By Randall MellMarch 17, 2018, 1:54 am

PHOENIX – Mo Martin loved her long putter.

In fact, she named her “Mona.”

For 10 years, Martin didn’t putt with anything else. She grew up with long putters, from the time she started playing when she was 5.

While Martin won the Ricoh Women’s British Open in 2014, about nine months after giving up Mona for a short putter, she said it’s taken until today to feel totally comfortable with one.

And that has her excited about this year.

Well, that and having a healthy back again.

Full-field scores from the Bank of Hope Founders Cup

“I've had a feeling that this year was going to be a good one,” Martin said. “My game is in a special place.”

Martin was beaming after a 6-under-par 66 Friday moved her two shots off the lead at the Bank of Hope Founders Cup.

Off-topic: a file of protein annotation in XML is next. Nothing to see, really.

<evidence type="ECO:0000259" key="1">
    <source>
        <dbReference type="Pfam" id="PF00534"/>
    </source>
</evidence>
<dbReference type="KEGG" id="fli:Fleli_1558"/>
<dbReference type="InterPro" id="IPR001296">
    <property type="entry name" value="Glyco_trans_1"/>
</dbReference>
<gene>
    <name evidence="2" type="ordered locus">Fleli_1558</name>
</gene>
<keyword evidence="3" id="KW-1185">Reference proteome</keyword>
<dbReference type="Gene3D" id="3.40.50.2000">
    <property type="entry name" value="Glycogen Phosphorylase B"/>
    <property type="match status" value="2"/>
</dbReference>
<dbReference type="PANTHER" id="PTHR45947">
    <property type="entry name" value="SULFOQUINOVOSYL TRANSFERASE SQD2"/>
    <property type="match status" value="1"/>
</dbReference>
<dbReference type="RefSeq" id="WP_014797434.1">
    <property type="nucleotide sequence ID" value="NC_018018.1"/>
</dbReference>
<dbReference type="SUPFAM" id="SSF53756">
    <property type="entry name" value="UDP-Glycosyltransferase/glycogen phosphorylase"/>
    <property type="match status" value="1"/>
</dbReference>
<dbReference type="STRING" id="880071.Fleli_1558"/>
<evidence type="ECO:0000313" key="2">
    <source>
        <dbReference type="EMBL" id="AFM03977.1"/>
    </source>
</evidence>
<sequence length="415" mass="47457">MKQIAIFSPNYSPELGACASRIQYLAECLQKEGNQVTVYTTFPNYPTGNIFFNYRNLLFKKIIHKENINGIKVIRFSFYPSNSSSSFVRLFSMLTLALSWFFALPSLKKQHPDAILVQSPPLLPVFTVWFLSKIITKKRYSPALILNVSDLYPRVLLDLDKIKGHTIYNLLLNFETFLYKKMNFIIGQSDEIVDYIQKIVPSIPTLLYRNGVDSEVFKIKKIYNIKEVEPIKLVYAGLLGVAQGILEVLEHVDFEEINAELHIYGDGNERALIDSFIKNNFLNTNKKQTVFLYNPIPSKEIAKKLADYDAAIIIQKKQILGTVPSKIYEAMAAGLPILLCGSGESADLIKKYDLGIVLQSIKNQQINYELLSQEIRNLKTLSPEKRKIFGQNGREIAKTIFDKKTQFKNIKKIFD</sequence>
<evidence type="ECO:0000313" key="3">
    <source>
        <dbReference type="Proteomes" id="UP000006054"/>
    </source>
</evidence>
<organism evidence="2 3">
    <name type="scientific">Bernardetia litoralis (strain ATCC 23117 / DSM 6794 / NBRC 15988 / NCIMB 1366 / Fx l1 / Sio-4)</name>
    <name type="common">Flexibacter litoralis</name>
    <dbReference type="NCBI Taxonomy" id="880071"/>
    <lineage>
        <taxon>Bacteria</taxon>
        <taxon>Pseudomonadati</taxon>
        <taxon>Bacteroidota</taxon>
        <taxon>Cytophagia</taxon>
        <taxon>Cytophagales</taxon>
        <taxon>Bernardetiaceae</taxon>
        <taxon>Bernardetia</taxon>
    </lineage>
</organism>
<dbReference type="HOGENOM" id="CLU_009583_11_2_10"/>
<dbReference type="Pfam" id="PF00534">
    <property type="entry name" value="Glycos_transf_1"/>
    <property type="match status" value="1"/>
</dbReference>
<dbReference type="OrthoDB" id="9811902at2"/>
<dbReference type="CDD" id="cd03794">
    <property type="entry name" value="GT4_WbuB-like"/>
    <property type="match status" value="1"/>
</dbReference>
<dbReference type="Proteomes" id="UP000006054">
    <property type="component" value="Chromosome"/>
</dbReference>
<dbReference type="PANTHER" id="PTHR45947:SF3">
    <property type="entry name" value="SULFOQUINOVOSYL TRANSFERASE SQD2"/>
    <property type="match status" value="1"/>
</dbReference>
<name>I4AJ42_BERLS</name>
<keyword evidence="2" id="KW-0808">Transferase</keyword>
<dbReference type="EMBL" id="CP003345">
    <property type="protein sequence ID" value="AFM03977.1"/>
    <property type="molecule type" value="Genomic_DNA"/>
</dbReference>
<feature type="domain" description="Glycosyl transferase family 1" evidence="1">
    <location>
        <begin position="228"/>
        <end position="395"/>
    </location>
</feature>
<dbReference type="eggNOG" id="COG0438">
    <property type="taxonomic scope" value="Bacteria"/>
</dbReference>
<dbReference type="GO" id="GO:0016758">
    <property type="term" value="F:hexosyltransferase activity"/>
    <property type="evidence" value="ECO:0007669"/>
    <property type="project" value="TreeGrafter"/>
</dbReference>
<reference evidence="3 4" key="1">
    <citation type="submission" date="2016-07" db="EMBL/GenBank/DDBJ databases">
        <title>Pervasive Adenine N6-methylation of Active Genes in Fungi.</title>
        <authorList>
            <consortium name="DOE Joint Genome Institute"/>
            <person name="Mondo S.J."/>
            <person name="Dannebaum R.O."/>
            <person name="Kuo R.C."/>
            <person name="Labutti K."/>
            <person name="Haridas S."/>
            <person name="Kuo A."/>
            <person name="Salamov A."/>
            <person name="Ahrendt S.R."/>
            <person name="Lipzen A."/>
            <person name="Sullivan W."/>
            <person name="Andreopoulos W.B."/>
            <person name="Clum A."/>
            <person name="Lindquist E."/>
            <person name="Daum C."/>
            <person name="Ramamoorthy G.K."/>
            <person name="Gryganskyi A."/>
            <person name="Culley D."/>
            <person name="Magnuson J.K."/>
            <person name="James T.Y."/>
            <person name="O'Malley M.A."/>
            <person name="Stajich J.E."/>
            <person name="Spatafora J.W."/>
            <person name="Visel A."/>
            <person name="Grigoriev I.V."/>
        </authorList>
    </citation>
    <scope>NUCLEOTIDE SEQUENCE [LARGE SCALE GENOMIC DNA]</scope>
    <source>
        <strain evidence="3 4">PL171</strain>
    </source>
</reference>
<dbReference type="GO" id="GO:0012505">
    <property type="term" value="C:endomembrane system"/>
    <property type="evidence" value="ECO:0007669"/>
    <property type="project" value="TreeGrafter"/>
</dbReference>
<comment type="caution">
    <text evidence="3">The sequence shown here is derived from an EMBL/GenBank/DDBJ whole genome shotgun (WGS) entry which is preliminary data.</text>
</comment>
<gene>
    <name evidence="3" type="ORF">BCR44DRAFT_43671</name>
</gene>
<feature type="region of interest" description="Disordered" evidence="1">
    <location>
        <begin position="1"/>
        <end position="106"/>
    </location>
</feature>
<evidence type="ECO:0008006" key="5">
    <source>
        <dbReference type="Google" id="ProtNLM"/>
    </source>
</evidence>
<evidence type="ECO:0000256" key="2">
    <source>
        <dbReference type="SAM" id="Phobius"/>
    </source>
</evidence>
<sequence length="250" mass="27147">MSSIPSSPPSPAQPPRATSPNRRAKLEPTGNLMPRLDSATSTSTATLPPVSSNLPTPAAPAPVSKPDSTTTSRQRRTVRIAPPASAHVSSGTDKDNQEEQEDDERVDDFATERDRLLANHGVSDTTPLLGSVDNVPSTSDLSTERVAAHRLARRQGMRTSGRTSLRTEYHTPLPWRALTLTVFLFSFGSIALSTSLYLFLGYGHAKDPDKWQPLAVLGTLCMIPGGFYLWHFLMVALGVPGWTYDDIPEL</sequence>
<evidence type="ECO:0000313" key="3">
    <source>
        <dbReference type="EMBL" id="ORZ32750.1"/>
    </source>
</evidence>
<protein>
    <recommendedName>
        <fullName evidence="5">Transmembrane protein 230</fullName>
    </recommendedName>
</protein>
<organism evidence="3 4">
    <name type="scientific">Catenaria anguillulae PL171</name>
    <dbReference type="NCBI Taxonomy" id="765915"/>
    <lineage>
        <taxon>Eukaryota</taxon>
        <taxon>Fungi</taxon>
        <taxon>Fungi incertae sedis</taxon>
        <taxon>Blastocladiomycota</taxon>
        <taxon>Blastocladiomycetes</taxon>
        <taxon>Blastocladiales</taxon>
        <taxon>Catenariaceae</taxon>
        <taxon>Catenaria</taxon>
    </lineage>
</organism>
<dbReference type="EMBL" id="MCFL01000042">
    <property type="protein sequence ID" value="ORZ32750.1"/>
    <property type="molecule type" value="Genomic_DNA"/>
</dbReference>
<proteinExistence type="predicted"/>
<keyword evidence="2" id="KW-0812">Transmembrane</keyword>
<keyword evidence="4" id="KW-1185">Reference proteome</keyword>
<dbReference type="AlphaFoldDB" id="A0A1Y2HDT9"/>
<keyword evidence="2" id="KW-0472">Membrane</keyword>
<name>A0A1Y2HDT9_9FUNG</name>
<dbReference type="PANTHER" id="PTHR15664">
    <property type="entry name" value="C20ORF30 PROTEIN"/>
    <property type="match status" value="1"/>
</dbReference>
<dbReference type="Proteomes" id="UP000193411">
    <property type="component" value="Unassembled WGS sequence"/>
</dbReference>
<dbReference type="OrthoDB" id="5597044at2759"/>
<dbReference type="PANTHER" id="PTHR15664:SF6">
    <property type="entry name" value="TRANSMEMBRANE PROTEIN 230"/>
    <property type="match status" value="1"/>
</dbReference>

“Just a beautiful day,” Martin said. “I was able to play my game, make my putts.”

Martin hit all 14 fairways in the second round, hit 15 greens in regulation and took just 27 putts. After struggling with nagging back pain last year, she’s pain free again.

She’s happy to “just to get back to a place now where my ball striking is where it has been the last few years.”

Martin, by the way, says Mona remains preserved in a special place, “a shrine” in her home.

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Clanton rides hole-out eagle to lead at Founders

By Associated PressMarch 17, 2018, 1:47 am

PHOENIX - Cydney Clanton holed out from the fairway for eagle on the par-4 13th and closed with a birdie Friday to take the second-round lead in the Bank of Hope Founders Cup.